Mcdonaldization Education Essay Title

According to George Ritzer, in his book The Mcdonaldization of Society, he defines this theory of Mcdonaldization of having four main components. They are:

1.Predictability having emphasis on discipline, systematization and routine so that things are the same from one time or place to another.

2.Efficiency who can obtain what they need more quickly with less effort

3.Calculability being able to produce and obtain large amounts of things in a very rapid and timely fashion

4.Control this is replacing human with non-human technology. This not only includes machines, but also materials, skills, knowledge, rules, regulations, procedures and techniques.

He feels that slowly but surely, many aspects of our daily living will result in being “McDonaldized”. I tend to feel that there is a great deal of truth behind what he is saying. A perfect example to support his theory lies in graduation speeches.

The first component of McDonaldization that also applies to graduation speeches is predictability. Pretty much all graduation speeches, whether given by a graduate, principal, superintendent, dean, etc. start out with a quote from some famous person. After the quote, the speaker will almost definitely go on to talk about one of the following. Here I have composed a list of probably every possible topic to speak about when addressing a graduating class.

Predictable Graduation Speech Topics:

1.)Journey into Learning: A look back at 12+ years of education as a journey that comes to completion at graduation.

2.)Dreamers of the Day: Making our dreams a reality through planning, sacrifice, and dedication.

3.)The Worst of Times/The Best of Times: Looking at the problems and opportunities and challenges that await students upon graduation.

4.)Gaining Insight: The search, which we all face, of determining who we are and where our place in life lies.

5.)Our Future: The potential of our future lives and the part our education will play in it.

6.)New Ideals: Facing the challenges ahead with such new ideals and virtues as industry, honesty, courage, and understanding.

7.)Intellectual Development: The part our education has played in our development as adults and in our ability to enjoy the world around us.

8.)The Curtain Drops: A look back at our school years, comparing it to a play.

9.)The Challenge of Graduation: The challenge facing graduates and the achievements that each generation makes possible for following generations.

10.)The World We Face: The problems that face the world today and this generation’s ability to face them.

11.)Intellectual Growth: Education as a tool to develop our ability to apply what we know to our everyday life.

12.)Perseverance: The value of persevering in life even when there would be no blame for quitting.

13.)The Fruits of Education: How education aids in an understanding of the world around us and its problems.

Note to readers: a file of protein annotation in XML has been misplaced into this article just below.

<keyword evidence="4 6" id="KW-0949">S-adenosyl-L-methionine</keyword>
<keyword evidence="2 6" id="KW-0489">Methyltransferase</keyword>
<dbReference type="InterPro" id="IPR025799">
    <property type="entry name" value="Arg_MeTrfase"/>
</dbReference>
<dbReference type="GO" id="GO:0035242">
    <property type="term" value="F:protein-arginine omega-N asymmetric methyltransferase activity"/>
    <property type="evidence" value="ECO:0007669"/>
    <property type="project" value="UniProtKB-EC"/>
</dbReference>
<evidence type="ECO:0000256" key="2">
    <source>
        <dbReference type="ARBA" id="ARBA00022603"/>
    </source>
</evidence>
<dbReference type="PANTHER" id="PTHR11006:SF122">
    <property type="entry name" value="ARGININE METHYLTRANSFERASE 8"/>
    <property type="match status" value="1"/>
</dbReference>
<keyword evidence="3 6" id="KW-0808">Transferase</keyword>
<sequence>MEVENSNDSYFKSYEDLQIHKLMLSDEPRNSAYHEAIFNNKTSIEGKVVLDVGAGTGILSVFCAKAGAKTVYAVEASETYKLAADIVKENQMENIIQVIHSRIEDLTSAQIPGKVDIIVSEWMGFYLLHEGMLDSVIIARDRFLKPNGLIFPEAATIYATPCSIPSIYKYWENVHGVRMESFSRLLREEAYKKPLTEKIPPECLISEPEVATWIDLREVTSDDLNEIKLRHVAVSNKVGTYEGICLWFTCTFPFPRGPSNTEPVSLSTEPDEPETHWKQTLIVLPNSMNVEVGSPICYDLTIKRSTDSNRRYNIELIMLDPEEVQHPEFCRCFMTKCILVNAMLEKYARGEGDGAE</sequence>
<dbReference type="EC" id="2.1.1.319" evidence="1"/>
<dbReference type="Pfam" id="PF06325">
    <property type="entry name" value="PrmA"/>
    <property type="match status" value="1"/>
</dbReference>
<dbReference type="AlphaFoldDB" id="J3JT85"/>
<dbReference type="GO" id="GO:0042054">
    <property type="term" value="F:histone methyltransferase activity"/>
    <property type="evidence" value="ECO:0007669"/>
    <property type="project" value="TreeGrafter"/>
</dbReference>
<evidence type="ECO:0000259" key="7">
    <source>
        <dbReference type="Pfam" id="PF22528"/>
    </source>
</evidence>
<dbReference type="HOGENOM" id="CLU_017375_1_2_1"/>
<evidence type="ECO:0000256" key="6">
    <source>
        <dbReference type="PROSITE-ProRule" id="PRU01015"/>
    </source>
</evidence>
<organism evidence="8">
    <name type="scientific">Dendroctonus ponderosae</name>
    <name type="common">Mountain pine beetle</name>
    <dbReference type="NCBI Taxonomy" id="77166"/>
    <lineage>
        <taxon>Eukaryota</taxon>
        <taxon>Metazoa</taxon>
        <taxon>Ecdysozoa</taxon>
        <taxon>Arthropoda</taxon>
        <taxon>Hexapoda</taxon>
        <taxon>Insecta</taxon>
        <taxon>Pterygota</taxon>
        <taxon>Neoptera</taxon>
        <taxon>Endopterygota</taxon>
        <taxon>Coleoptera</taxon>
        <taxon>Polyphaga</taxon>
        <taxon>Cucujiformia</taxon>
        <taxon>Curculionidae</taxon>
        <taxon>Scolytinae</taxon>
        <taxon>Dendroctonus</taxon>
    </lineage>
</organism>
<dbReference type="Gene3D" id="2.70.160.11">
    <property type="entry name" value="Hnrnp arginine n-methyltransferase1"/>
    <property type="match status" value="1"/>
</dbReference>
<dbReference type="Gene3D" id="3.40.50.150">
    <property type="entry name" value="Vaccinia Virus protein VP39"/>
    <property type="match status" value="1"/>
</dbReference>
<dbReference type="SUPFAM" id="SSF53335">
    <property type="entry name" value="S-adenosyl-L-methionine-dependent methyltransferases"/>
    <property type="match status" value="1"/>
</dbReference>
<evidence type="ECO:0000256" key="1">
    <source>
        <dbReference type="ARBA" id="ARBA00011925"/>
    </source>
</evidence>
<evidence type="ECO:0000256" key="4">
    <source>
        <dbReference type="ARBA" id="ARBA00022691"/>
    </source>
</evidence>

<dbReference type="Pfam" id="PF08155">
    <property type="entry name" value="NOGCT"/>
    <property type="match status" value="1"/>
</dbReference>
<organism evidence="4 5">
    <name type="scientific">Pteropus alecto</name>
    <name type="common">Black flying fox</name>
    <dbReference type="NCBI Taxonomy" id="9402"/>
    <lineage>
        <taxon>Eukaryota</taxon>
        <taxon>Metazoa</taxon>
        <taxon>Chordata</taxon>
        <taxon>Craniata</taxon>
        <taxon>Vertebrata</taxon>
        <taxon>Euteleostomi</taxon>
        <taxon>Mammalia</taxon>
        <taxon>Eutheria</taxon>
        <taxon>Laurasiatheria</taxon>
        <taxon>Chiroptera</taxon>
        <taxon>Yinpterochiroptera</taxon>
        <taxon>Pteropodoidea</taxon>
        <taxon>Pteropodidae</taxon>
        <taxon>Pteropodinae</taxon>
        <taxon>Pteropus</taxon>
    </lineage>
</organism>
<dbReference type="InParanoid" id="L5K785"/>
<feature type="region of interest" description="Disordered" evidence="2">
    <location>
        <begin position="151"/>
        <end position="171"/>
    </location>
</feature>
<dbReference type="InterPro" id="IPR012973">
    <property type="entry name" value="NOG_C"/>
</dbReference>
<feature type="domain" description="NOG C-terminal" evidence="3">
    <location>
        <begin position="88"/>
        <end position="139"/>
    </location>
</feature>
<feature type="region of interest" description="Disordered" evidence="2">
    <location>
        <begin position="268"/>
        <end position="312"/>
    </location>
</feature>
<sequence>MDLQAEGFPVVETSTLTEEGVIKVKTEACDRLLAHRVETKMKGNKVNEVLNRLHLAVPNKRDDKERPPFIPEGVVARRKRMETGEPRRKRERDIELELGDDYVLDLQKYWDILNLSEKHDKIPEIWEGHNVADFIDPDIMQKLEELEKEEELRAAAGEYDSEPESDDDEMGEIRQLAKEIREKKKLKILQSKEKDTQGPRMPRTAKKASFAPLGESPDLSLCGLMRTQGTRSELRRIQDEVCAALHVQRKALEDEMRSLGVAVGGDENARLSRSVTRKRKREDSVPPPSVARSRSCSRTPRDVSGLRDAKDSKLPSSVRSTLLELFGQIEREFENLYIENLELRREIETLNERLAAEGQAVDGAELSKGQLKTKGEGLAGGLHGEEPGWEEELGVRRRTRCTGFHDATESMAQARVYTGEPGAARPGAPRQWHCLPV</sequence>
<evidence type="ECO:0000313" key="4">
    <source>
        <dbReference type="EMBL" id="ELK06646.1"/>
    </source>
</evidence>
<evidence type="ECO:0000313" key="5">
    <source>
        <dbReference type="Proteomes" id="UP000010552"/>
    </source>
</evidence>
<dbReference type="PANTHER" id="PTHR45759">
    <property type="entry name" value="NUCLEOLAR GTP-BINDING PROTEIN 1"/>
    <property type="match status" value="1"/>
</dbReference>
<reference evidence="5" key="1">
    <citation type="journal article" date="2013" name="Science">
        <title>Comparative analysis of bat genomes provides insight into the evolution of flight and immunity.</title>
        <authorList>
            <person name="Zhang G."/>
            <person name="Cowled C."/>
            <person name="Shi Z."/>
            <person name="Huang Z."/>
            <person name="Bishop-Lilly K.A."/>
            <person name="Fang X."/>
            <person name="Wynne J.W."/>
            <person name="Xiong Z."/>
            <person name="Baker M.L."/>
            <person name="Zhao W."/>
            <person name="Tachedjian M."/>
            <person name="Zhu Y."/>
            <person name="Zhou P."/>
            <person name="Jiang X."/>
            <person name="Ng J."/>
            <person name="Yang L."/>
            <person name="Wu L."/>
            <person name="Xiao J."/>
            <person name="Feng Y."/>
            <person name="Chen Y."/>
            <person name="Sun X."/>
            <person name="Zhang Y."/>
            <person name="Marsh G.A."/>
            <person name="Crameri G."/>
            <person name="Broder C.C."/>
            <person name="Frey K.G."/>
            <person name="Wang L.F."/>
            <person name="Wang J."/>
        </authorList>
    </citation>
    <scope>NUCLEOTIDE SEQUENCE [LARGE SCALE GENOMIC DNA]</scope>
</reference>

Source:

http://www.graduation-speech.com

I am sure that almost each and every one of us has either heard, spoke of, or known someone who spoke of at least one of these topics. This just proves my point that graduation speeches are highly predictable in content.

The second aspect of McDonaldization that applies to graduation speeches is efficiency. This is the ability to obtain what is necessary more rapidly and with less effort. For starters, the topic of the graduation speech has already been narrowed down for the speaker because the audience already is already expecting what to hear. From this point, the speech write can either make up there own speech, or they can go the effortless route which is have somebody else write it for them.

There are a variety of websites that people can turn to to avoid having to write their own speech. One site states:

“We can solve your speech/toast writing problem in 60 seconds. How? Order our Ready-to-Go Graduation ceremony speeches/toasts for Mature (over 25) students, general graduation students, health college/school students, high school, or valedictorian. You will receive a selection of alternative speeches and poems suitable for your need for address at a graduation ceremony. They are pre-written and they are ready to be emailed to you, automatically, within 60 seconds of our receiving your order. The speeches/toasts may be used individually, or mixed and matched i.e. using the opening of one and the closing of another. We also have speeches by a teacher, tutor, or guest speaker.”

If this isn’t obtaining something more rapidly with less effort, than I don’t know what is. The funny thing about this site is that not only do they offer graduation speeches, but they also offer speeches for best man, grand openings, retirement, weddings and yes, they too offer eulogies. I think I would roll over in my grave if somebody ordered my eulogy of a computer for a fee of $16.00.

That’s a whole other issue however.

This brings us to the third aspect of McDonaldization, which is calculability, being able to obtain large amounts of things in a very timely fashion. Although a speech isn’t a large amount of things to produce, it requires a large amount of time to produce. With these speech-writing services, like they said, 60 seconds and you have what you want. I think with this being said, I would consider this to be calculable.